ATM machines have the potential to threaten the global money transfer and remittance market currently dominated by Western Union, according to a new Celent Communications study.
A new report "Global Money Transfers: Exploring The Remittance Gold Mine," reports that in the United States, money transferred as remittances, funds earned by immigrants in foreign nations sent home to relatives, totaled $136 billion dollars in 2001. The number is expected to climb to $177 billion in 2006.
At the moment, Western Union controls 24% of the remittance market. Celent noticed, however that Western Union has a high profit margin, 30% compared to 12% at United States commercial banks, and low customer acquisition costs. These factors lead Celent to believe that the market is itching for new entrants and the growth of the ATM machine should peak at the perfect time.
By 2006, Celent forecasts that ATMs will be responsible for 11% or $19.5 billion of global remittances, which is a huge leap from $.3 billion in 2002. These predictions are based on the fact that many countries are planning to rapidly expand the number of available ATM machines.
According to Celent, the number of ATMs globally will grow from 1.2 million in 2001 to 2.3 million in 2005. In China ATMS are expected to multiply in numbers from 2,800 in 2001 to 30,000 in 2005. India is expected to have 165,000 ATMS in 2005 up from 49,000 in 2001.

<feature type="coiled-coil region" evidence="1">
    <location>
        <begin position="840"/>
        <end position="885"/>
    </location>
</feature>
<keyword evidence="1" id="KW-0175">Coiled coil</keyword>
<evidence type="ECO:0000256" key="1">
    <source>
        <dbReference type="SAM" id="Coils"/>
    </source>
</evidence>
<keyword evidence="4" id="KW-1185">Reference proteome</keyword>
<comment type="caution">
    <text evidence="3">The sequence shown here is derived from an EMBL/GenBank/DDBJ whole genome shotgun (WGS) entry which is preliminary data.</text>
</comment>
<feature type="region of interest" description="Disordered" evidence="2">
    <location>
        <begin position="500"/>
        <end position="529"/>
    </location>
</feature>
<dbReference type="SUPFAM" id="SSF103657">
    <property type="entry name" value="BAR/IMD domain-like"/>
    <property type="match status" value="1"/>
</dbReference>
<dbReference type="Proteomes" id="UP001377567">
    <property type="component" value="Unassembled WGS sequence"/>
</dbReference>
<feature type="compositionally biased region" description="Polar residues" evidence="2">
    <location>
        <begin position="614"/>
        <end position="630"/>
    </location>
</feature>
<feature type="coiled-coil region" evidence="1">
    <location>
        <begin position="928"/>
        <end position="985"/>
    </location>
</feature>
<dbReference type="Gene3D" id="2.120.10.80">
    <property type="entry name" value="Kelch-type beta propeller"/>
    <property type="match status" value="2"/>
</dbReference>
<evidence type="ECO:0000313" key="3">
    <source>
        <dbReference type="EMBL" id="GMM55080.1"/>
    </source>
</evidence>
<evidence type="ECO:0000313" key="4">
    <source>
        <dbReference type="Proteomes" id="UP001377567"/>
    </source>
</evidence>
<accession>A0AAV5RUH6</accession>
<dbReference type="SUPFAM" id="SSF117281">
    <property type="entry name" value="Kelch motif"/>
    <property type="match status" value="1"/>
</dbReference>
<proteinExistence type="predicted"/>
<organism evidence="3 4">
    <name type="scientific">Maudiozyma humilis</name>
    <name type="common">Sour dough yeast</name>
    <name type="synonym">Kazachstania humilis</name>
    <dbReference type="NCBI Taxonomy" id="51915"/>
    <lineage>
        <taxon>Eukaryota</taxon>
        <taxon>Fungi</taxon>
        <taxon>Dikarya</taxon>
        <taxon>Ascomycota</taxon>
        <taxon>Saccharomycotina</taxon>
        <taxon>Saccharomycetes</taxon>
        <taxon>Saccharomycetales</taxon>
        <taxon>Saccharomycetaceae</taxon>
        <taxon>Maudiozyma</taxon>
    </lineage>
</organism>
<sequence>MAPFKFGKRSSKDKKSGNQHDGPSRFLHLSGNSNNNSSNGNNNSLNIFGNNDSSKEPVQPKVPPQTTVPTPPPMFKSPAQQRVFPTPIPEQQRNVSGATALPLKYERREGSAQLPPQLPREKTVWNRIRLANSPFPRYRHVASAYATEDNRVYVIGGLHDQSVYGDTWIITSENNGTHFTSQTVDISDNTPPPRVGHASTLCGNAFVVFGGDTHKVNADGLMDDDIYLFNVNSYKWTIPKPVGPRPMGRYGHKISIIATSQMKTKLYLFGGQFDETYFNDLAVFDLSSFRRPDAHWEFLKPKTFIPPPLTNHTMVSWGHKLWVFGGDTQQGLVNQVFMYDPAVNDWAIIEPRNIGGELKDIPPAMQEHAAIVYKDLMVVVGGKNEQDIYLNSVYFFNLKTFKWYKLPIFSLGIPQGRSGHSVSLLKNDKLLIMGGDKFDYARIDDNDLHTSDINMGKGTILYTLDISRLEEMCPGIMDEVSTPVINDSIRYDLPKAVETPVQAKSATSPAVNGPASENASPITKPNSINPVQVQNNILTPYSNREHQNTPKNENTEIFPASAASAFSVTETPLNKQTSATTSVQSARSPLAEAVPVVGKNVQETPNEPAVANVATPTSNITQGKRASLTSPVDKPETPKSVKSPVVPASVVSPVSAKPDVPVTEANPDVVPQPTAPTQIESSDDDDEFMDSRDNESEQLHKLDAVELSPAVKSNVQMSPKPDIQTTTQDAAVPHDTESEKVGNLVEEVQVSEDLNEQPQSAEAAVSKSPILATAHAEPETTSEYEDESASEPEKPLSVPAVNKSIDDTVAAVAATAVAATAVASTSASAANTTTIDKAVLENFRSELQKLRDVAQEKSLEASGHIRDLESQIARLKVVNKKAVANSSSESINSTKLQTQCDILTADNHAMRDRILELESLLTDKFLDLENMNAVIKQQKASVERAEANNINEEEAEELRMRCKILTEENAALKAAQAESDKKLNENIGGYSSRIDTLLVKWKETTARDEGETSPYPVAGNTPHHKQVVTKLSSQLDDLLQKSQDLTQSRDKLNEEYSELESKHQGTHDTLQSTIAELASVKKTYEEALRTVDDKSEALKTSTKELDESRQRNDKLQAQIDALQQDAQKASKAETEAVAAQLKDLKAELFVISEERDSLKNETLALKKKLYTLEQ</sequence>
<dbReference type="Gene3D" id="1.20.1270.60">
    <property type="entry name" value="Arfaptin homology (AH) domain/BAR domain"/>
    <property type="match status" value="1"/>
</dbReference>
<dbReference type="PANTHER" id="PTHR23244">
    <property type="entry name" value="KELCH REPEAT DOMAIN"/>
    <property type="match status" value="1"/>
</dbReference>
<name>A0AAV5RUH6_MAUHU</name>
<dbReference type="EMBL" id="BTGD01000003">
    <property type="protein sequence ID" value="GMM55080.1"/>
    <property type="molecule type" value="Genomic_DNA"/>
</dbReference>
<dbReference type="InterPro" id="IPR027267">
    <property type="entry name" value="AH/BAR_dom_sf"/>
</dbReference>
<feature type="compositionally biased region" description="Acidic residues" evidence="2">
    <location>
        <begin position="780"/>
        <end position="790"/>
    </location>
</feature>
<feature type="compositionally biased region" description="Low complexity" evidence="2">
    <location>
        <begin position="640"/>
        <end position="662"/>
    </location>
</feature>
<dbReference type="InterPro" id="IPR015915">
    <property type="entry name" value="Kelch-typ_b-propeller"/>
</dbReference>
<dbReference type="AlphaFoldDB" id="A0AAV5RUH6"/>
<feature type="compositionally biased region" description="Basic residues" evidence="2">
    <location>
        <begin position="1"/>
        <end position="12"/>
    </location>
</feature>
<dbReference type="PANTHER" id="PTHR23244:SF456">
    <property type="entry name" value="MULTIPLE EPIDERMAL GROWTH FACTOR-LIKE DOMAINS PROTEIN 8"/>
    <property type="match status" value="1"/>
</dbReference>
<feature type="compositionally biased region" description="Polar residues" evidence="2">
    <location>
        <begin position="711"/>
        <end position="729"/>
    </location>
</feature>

Celent predicts ATM machines will prosper in the remittance market for a variety of reasons. For example, the lure of Western Union was that before ATMs, it was one of the few outlets that had the ability to send money transfers in real time throughout the world.
"The main barrier to entry into remittance market is the cash delivery challenge," said Gwenn Bezard, senior analyst at Celent and author of the study. "Most players can't deliver the remittance in cash to recipients around the world. Now, however, there are 10 times more ATMs than Western Union agents, globally, a difference that will only expand over time. Western Union has a competitor who can delivery money worldwide as quickly as it can and at a lower cost."
However, there are two major factors that could keep American banks from expanding their claim in the remittance market. There is a breach of trust between immigrants living in this nation, especially from Mexico and Latin America, and American banks. Most immigrants are wary to set up accounts in banks because they are afraid that the United States government can use information they give to the banks against them.
Most major banks in America are also globally limited and not capable of delivering remittances fast enough around the world because they have limited branches outside of the country.
"Most banks provide some sort of remittance services but none of them have been able to build a global operation like Western Union because most banks are domestically oriented and have a regional focus," said Bezard. "ATMs offer a unique opportunity to create new global operations to compete with global players like Western Union."